Interview with Kali Wallace, Author of Shallow Graves
10 Mar 2016
Shallow Graves is about a teenage girl named Breezy who is murdered one night after an ordinary high school party. She wakes up one year later to find that she has come back as some kind of undead creature of the night with the ability to sense murderers and an entire world and magic and monsters and mysteries to explore. She travels across the country and meets many interesting new people, some good and some bad, some who want to help and some who want to hurt, all the while trying to figure out what’s happened to her and what kind of place she has in this new world she doesn’t understand.
What are you currently craving?
Oranges. I would really like to have an orange right now.
Say you’re the host of a literary talk show. Who would be your first guest? What would you want to ask?
Ooooh this is a tough one. I love to talk about writing with other writers. I think I would have to pick Ursula K. Le Guin, although there is a danger that I wouldn’t even be able to ask a question. I would just sort of vaguely splutter, “Books. Science fiction. Fantasy. Stuff. Writing. You know?” And she, I hope, would be gracious enough to interpret my intention and find something to say on those topics. I am certain it would be interesting and wise and well worth talking about for a little while!
If you could invent anything, what would it be?
A spaceship that makes space travel across vast distances, to fascinating corners of the galaxy, safe, easy, and readily available to young adult authors.
What will your next adventure be?
I’m going to get to work on that spaceship just as soon as I’m done writing books.
What books are currently on your night stand?
I have a lot of books on my night stand, because my night stand is basically an extension of my bookshelves: The Whale by Philip Hoare, The Dead House by Dawn Kurtagich, The Bishop’s Wife by Mette Ivie Harrison (which I’ve already read; it’s just waiting to go back to the library), I Know This Much Is True by Wally Lamb, A Brief History of Seven Killings by Marlon James, The Lowland by Jhumpa Lahiri, and The Sacred Lies of Minnow Bly by Stephanie Oakes.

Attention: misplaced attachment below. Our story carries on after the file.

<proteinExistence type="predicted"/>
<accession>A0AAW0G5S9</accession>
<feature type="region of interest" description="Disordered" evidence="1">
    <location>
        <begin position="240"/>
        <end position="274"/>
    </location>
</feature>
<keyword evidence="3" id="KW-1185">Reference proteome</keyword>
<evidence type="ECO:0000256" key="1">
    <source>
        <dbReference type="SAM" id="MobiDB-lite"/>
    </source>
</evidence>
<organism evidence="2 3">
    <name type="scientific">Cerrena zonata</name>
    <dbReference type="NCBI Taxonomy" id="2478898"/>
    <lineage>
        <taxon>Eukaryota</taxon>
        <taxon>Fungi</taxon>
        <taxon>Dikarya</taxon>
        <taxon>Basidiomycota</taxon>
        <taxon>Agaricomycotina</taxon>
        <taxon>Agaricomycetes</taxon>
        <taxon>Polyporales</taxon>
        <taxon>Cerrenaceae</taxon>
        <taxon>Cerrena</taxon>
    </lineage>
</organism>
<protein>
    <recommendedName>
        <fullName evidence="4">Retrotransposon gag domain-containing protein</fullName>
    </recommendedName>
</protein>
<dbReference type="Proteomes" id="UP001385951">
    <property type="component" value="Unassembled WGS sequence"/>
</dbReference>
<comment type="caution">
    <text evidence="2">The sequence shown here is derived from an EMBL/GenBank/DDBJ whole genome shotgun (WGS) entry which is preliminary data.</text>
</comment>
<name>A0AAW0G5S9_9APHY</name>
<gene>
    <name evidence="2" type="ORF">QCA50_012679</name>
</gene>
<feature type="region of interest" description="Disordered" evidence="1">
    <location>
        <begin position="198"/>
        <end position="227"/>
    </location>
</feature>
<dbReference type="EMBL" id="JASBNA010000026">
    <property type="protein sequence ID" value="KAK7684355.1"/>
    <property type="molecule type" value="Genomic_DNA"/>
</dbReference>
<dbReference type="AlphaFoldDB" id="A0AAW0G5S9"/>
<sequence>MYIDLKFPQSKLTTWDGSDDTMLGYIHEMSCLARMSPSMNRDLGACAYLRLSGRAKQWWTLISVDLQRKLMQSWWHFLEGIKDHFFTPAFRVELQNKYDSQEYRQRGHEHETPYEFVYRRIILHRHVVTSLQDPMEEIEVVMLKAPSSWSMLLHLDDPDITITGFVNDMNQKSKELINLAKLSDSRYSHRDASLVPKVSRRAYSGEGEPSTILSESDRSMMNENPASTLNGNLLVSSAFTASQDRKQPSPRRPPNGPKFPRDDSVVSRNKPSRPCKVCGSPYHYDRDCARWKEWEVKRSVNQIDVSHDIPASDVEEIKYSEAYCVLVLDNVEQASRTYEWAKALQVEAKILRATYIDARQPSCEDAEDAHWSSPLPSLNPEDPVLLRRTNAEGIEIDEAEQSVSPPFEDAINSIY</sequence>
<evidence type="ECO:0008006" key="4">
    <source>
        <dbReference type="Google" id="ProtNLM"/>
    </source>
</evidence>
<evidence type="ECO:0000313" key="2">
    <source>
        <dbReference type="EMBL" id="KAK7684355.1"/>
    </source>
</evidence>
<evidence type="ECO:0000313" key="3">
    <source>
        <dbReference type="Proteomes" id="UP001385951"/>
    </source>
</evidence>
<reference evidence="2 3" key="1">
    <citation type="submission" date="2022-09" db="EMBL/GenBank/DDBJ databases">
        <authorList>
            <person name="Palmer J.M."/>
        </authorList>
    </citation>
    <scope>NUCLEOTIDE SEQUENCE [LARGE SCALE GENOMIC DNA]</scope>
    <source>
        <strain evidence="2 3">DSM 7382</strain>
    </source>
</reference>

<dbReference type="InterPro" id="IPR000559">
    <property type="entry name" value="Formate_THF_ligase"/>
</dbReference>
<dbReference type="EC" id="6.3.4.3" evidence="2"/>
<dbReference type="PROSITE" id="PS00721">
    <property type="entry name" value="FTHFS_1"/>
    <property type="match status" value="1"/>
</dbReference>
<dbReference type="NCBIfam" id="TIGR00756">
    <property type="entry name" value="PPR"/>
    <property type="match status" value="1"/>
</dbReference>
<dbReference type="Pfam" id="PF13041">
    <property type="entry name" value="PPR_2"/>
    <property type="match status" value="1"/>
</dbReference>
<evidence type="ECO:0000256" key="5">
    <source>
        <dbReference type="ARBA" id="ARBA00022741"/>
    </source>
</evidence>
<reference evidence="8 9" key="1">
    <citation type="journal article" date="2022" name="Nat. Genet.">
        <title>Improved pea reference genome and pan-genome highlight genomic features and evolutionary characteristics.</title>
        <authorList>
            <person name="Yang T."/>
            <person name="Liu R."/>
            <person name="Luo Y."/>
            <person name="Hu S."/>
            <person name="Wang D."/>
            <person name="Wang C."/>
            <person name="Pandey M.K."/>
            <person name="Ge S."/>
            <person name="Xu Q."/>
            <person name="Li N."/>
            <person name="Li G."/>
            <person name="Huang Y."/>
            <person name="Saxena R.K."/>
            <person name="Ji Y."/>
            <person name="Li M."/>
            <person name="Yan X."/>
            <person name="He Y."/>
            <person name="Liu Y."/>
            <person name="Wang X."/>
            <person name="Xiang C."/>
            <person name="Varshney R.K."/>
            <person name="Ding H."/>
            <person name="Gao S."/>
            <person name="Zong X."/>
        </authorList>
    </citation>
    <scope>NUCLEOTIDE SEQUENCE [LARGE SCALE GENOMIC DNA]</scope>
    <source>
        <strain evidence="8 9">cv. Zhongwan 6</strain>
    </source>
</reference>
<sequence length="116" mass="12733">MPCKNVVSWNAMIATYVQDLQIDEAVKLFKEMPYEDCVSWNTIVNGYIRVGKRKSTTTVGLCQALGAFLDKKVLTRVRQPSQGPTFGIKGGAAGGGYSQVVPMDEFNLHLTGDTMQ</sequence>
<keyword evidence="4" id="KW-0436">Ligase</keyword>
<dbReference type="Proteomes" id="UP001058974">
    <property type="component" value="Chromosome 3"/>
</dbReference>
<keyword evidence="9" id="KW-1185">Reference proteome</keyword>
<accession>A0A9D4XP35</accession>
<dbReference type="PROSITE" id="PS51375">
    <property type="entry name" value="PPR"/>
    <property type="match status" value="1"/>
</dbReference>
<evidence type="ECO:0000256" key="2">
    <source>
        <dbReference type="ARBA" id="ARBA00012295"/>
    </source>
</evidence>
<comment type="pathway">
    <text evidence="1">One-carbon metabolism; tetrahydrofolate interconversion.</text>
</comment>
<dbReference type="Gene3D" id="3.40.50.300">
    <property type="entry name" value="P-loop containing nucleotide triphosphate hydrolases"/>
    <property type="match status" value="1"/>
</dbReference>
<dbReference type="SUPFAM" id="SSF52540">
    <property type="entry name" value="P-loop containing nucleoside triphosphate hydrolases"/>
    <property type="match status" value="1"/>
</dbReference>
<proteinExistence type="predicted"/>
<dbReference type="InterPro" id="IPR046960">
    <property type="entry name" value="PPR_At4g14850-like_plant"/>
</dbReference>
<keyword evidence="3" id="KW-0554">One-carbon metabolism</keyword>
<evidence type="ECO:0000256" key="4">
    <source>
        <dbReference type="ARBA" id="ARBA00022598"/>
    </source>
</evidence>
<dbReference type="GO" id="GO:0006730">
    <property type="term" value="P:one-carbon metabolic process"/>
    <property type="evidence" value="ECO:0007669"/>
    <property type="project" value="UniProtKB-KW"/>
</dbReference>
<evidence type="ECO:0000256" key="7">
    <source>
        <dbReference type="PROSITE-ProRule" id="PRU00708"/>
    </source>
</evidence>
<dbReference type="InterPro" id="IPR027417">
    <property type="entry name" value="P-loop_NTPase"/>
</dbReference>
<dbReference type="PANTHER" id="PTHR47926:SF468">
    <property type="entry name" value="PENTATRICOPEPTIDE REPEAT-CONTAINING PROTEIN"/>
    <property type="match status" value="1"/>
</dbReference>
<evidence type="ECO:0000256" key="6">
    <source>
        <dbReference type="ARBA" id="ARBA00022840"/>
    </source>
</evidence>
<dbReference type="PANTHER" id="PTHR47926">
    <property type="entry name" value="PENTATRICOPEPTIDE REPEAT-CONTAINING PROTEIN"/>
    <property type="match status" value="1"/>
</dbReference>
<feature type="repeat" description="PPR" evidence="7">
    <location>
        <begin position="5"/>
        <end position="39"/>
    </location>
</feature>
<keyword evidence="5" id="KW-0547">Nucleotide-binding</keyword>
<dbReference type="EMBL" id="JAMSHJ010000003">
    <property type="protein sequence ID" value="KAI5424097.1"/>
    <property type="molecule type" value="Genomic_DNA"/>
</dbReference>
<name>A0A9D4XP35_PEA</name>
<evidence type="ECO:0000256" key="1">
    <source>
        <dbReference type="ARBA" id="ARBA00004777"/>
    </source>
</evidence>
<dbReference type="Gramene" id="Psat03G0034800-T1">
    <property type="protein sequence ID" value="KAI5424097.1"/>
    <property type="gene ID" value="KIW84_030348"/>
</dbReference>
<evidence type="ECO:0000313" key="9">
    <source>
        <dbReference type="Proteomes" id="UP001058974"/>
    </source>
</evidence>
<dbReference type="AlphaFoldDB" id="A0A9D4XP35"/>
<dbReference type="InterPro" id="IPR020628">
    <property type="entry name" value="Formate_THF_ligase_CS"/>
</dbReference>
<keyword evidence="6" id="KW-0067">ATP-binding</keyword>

What’s your favorite quote or scene from Shallow Graves?
My very favorite scene comes near the end, so I don’t want to spoil it, but it’s a section where my main character–who is, if you’ll recall, very much undead–reflects upon what her life would have been like if it had gone on as planned. It’s hard to explain why this section is so beloved to me, but it’s my favorite, and I hope other people find it as powerful as I mean it to be.
Do you have a motto, quote or philosophy you live by?
I don’t, really, but do try to live day to day remembering that unless I ever find myself in possession of nuclear launch codes and/or vials of a zombie pandemic virus, the mistakes I makes aren’t going to bring about the end of the world, and in that context a mistake is just a mistake, and there’s nothing to do but learn and try to do better and go forward.
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